|Sure is pretty isn't it? The haze is from some fires in Montana. Within the next|
two weeks, the trees will have turned orange and yellow. They are already slowly
showing some color.
Boyd found a place to cool off
when we came across one of the springs
that pop up here and there late in the summer.
The water just kind of oozes up
out of the ground.
|This deeply etched cow trail leads to the dugout where our cattle|
water in this pasture.
|These are different views of|
the primary water source
for this pasture.
There are several calves and a cow brushed up here out
of the heat.
The Mah-Dah-Hey trail runs thru this pasture. The 97 mile trail passes through the Little Missouri National Grasslands, State, and private land as it links the North and South Units of Theodore Roosevelt National Park. No motorized traffic is allowed on the trail. It is only accessed by hikers, bicyclists and horseback riders.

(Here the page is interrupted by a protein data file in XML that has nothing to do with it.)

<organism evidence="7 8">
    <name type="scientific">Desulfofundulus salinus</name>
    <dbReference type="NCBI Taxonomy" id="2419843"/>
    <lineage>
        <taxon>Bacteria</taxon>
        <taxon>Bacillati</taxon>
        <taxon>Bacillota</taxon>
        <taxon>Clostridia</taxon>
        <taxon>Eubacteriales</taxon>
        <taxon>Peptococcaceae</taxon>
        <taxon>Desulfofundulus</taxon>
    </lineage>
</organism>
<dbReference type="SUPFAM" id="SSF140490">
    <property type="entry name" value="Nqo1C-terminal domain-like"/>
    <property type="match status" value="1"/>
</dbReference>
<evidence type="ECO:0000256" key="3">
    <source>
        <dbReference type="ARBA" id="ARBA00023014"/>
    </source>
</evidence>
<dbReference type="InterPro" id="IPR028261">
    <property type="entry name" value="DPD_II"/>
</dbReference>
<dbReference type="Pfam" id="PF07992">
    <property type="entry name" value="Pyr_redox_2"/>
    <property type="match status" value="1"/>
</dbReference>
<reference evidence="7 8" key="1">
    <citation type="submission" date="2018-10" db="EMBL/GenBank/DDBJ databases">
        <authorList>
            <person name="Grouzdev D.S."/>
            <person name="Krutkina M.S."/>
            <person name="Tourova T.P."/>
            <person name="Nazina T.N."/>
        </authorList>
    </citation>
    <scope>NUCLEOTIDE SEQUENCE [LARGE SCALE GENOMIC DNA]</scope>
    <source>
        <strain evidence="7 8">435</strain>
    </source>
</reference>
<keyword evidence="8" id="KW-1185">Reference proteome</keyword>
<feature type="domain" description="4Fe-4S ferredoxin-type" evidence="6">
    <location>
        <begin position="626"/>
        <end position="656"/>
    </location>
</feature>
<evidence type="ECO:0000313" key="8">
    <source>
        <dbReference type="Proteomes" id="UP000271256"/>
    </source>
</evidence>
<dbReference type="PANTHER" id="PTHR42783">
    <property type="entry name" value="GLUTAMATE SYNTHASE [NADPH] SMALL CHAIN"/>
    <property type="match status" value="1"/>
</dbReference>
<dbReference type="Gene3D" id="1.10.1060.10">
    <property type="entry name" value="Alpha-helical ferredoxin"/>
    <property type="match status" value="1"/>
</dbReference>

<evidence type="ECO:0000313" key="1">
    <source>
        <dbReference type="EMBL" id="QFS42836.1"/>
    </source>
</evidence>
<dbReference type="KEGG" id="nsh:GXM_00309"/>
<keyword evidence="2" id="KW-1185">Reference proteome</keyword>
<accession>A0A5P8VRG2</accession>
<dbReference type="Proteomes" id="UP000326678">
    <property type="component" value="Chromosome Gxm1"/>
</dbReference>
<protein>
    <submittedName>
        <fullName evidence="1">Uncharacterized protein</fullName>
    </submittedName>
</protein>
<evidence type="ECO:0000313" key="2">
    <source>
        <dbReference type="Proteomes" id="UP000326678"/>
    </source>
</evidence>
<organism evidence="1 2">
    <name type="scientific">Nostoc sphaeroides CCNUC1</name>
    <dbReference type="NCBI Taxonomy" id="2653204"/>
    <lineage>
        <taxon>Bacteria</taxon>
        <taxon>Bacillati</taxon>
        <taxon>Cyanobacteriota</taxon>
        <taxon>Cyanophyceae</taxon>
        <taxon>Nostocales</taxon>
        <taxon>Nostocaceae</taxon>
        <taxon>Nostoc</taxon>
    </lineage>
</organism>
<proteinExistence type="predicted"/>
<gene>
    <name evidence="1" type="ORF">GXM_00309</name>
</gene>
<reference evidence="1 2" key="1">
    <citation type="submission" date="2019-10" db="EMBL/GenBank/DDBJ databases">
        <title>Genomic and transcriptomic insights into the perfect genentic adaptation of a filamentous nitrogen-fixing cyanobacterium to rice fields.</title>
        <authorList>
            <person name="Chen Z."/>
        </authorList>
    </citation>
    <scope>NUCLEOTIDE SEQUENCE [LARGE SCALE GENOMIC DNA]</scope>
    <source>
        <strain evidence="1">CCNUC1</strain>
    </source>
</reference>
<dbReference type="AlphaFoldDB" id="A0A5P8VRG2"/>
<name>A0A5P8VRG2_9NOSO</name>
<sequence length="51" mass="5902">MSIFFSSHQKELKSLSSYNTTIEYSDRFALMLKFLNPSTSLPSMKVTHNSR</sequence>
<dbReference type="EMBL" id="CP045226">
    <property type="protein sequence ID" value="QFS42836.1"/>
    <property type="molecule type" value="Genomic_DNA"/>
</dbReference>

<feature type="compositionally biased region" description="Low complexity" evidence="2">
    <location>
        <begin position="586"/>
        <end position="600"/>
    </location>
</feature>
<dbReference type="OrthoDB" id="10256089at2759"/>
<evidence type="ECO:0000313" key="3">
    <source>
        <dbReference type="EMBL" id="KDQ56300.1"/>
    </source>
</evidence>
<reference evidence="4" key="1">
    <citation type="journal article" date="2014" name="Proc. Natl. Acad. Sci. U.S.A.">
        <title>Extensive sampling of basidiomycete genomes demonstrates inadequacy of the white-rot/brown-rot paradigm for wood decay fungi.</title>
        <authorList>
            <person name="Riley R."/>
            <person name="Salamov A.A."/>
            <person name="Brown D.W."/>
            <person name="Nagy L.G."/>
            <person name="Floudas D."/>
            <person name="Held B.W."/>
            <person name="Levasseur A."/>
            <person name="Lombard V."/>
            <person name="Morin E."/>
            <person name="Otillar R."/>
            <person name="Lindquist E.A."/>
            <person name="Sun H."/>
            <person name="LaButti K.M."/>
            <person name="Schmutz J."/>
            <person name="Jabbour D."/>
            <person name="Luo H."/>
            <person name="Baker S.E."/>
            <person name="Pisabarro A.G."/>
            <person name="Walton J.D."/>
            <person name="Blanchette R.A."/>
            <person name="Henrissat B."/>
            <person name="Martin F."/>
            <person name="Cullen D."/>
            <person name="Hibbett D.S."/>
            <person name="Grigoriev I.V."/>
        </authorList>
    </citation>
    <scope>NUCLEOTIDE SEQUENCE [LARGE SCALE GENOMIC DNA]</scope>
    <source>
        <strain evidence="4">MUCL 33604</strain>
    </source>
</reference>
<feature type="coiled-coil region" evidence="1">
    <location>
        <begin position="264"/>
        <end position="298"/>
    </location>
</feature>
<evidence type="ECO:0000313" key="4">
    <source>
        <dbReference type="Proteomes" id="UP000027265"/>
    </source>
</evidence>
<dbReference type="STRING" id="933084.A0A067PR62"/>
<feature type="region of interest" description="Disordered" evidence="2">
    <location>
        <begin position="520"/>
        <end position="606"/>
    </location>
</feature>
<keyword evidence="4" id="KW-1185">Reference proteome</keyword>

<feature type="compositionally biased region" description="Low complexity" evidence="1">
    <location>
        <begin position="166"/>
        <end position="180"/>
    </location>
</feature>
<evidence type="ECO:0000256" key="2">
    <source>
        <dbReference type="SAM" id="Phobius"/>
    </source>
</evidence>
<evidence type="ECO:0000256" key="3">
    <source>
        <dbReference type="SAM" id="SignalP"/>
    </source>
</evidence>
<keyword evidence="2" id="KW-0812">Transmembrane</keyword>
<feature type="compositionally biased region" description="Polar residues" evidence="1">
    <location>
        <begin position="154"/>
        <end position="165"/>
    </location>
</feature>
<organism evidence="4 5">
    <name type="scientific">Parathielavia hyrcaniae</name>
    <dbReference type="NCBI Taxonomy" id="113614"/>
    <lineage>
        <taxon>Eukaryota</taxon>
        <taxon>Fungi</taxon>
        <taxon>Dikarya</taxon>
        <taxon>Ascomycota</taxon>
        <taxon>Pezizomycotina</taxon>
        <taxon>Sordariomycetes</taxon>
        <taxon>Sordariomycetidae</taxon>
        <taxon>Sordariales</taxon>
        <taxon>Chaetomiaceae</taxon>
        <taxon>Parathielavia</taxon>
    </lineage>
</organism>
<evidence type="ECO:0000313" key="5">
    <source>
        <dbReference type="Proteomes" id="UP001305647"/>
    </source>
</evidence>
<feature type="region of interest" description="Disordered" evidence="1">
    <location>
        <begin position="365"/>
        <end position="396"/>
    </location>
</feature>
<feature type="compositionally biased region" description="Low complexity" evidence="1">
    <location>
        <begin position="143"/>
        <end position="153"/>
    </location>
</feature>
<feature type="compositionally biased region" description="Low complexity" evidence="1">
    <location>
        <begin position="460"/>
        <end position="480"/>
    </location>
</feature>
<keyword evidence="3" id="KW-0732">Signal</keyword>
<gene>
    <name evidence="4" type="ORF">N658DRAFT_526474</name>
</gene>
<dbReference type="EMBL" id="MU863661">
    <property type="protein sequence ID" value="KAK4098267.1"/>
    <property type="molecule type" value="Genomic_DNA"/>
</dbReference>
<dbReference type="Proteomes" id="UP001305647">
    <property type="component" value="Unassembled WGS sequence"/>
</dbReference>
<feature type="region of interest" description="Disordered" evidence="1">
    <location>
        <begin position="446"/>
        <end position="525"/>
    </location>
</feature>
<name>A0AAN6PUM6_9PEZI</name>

http://www.medora.org/what-to-do/?Maah-Daah-Hey-Trail . http://www.mdhta.com/maps.htm, http://www.mdhta.com/info.htm
|Two wheeled and four-footed use the trail.|
|Hope posing by a trail marker.|
|Boyd, Vesta, and Hope traversing the Trail.|
|Boyd and Hope at one of the gates on the Trail. These are maintained|
by the U.S. Forest Service.This gate is between our pasture
and a neighbor's pasture.
The fence line is comprised of
cedar posts and treated posts. No
two cedar posts are ever the same!
|These clay knobs are known as "Sohpie's Nipples".|
|The grass is still pretty good for this time |
of the year. The cattle tend to graze the half of the
pasture closest to the dugout. When it cools down,
they will move further away and utilize the other end
of this pasture better.